I'm sorry to post again! It's just that I'm a vegetarian and I never eat pasta, so this question really resonates with me. I've been thinking about it, and my quickest meal is what I call a "Can of beans, can of tomatoes meal." If properly seasoned, this can be very satisfying and tasty! Sometimes I'll make rice or corn muffins (or something my boys will definitely eat!) with it. Like vegetarian chili. or red beans and hominy stew or something with chickpeas, always easy and delicious, like in chickpea, sweet potato and kale stew with cumin, smoked paprika and lime.I'll second quiches, as well! Tasty, satisfying and ready in an hour. If you do something quick and interesting with them, like add roasted mushrooms and smoked gouda, they can be both easy and special.I'm sorry, it's silly, but I feel really excited about answering this question!
stuffed baked potatoes...you can put anything in there from fresh salad to roasted veggies, add different cheeses (or faux cheeses) and you still get that filling element because of the potatoes.I bake a batch of potatoes over the weekend so we can have one leftover night of stuffed baked potatoes (usually with leftover chili or burrito fillings as we're not vegetarian), and stuff salads into them at work for lunch.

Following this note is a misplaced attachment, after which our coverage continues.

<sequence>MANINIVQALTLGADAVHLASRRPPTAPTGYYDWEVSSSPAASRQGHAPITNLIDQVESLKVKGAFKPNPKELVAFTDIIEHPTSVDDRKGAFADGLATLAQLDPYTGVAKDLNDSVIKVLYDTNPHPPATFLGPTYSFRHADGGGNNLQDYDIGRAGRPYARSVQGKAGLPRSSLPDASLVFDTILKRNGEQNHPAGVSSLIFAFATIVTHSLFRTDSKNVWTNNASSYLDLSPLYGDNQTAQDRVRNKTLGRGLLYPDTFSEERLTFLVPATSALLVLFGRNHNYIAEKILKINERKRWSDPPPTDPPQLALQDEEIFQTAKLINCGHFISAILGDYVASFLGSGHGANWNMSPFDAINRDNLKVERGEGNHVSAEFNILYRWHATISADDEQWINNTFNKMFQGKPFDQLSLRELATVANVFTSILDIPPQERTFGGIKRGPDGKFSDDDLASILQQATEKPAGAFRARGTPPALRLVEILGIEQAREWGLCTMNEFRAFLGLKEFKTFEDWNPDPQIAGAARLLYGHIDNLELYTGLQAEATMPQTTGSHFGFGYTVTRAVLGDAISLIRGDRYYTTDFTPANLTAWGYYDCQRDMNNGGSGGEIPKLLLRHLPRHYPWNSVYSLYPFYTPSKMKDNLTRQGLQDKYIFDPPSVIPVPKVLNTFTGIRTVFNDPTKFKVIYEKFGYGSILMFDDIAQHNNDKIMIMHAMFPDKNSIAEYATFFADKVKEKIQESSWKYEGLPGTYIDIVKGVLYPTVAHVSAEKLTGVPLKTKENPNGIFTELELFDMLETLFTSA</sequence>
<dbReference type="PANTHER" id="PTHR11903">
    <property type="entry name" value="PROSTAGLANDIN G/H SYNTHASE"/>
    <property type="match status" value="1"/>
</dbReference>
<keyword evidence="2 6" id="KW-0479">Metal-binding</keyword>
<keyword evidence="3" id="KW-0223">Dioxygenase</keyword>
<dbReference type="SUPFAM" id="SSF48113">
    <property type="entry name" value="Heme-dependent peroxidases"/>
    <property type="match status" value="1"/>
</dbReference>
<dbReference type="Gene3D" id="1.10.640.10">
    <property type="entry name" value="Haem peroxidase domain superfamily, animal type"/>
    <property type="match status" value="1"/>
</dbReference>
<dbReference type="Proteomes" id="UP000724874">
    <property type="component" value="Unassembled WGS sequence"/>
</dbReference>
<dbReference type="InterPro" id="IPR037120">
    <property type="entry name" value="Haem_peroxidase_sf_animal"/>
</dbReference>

Rather than point out specific recipes, allow me to share my basic (vegetarian) system for organizing recipes that should shine some light on other things to think about. My main courses are organized into five categories, and only one of them contains pasta (conveniently enough, the pasta category). The other four categories are bread based (sandwiches, quesadillas, panzanella, etc.), salads and/or grains, soups/stews, and protein and/or veggie based (this is all of the meat substitutes, as well as beans, lentils, eggs, and vegetables outside of the context of the other categories).Hopefully that gives you an idea of where to start thinking.